Hi Fellow Tiny Folks & Foragers: thank you for sharing. This is a nice reinforcement as I am a long termer living tiny. I too, have access to the internet, and I love reading, too.
Case in point: Harvard-bound homeless grad ‘overwhelmed’ by ovation (June 2012)
Dawn Loggins – whose inspirational story of going from homeless to Harvard inspired millions – walked across the stage late Thursday at North Carolina’s Burns High School to loud cheers. Dawn said she read lot books, and often times read by candlelight at night. I was impressed with her story.
Thank you Laura LaVoie for your post!
Love stories liket hat, thanks sesameB!
I have been off grid for over 15 years and you don’t have to go without anything living off-grid. I have internet, cell phone, tv, stereo water pump, and lots of gadgets running off a 580 watt solar electric system.
Thanks LaMar, so true! Only trade in your case would be being kinda far away from other people/facilities/businesses. But that’s one of the reasons some of us go off grid, right? Still a trade off, though. Thanks again!!
“laundry mat” – haha – I love the evolution of the English language!
Haha- I didn’t even catch that. I think I’ve been guilty of typing/saying it that way too. Thanks for pointing it out, Steve!
That is hilarious! I hadn’t even noticed! Funny part is I completely know how to spell Laundromat and yet, I didn’t. The brain is a funny thing.
One great thing about retaining Internet access for readers is having access to the wealth of the world’s greatest literature through the Gutenburg Project. No junk there, just the time-tested best out-of-copywrite/public domain stuff ever written–and all for free. You can download hundreds or thousands onto your tablet and carry around a whole library of classic literature in a few ounces.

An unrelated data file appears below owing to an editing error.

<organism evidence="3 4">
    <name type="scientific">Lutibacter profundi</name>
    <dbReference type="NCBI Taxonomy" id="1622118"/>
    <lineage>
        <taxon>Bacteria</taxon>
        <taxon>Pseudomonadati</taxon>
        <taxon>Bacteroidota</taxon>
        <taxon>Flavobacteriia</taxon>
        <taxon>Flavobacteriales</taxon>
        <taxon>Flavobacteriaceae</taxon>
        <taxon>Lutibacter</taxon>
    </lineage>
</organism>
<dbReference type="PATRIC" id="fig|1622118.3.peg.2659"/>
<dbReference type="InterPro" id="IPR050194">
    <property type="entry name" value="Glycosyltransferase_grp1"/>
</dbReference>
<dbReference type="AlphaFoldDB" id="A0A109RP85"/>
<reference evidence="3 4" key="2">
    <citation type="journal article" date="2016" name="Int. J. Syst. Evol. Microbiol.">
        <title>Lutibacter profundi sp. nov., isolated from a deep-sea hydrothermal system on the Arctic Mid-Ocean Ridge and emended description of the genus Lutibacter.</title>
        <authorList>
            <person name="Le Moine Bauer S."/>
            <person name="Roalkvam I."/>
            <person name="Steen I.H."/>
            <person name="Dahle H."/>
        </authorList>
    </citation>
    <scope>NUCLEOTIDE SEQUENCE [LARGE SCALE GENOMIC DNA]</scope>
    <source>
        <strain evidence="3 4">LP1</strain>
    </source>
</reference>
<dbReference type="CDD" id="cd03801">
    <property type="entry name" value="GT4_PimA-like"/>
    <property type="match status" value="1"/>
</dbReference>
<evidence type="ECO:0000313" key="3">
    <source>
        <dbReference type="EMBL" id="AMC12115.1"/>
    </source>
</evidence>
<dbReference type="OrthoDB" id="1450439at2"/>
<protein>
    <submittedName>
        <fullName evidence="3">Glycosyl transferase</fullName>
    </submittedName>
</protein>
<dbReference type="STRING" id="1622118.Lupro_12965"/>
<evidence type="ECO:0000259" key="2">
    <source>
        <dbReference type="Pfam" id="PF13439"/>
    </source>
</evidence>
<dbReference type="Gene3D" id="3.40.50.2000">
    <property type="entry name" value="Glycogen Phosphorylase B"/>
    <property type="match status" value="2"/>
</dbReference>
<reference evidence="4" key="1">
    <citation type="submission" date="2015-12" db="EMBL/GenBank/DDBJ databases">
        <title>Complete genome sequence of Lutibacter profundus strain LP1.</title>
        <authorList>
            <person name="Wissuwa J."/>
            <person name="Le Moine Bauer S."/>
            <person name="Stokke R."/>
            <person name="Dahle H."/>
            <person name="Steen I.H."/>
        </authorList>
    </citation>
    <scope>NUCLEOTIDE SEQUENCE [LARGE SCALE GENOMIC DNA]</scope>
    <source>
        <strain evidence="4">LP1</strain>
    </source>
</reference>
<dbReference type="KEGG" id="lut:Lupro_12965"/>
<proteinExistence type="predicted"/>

For those that have to have their tv shows and can spare the watts, Internet access still allows you to watch via Hulu and Netflix. If you want access to current shows, a small, portable satellite antenna that costs only about $350 is available through Camping World. Satellite subscriptions cost in the ballpark of $50/month, and also often include great commercial-free music stations, and some also offer satellite Internet service, in case you’re realllly out there in the hinterlands…
Thanks Cal! Netflix and Hulu are great for those who’ve chosen to ditch Cable/Satellite. Nice to be able to stream instead of buying DVDs or paying per download.
Now you can even stream through Apple TV, Amazon.com, and a few others, too.. Talk to you later!
I was wondering if you can tell me more about your vacuum cleaner. What brand is it? Where did you get it?
DeWalt makes one that runs on the same batteries as their drill, of which we always seem to have one.
I love the idea of being so self sufficient! You’re right when you say it’s not for everyone though. I’m very fortunate in the fact that I already have experience with many aspects of off-grid living.
When we were kids we spent summers without running water & even without electricity for a while. It’s not as hard as you’d think to bathe & do dishes, etc…
I’m thinking it’ll be a lot easier to build my tiny house without having to worry about plumbing for running water. Instead of using a laundromat I’m going to buy a Wonder Wash & maybe a spin dryer with a clothes line to dry & a folding indoor clothes dryer for rainy days.
I also plan on using solar power of course! I even found a listing on eBay for plans to build a solar generator bike trailer! It’s great how many resources are available to us now for just about any lifestyle you can imagine!!
Laundromat that’s a bar??? What a wonderful idea. Now I’m thinking of quitting my job as a computer geek and opening a LaundroBar ! I’ll offer
my full time services to wash clothes for other people , get paid and drink beer at the same time. How hard could that be? Just need to make sure I’m sober enough to not shrink anyone’s underwear…now that would be a simple life. All kidding aside, Laura where is this Laundrobar? I’ve got to see this place next time I’m in N.C! How about a picture for your readers? Love your articles!
I was also excited about checking out the “laundry mat and bar” mentioned in the article so I followed the link and sadly learned that it closed after the building changed hands and they lost their lease. That is TOO sad!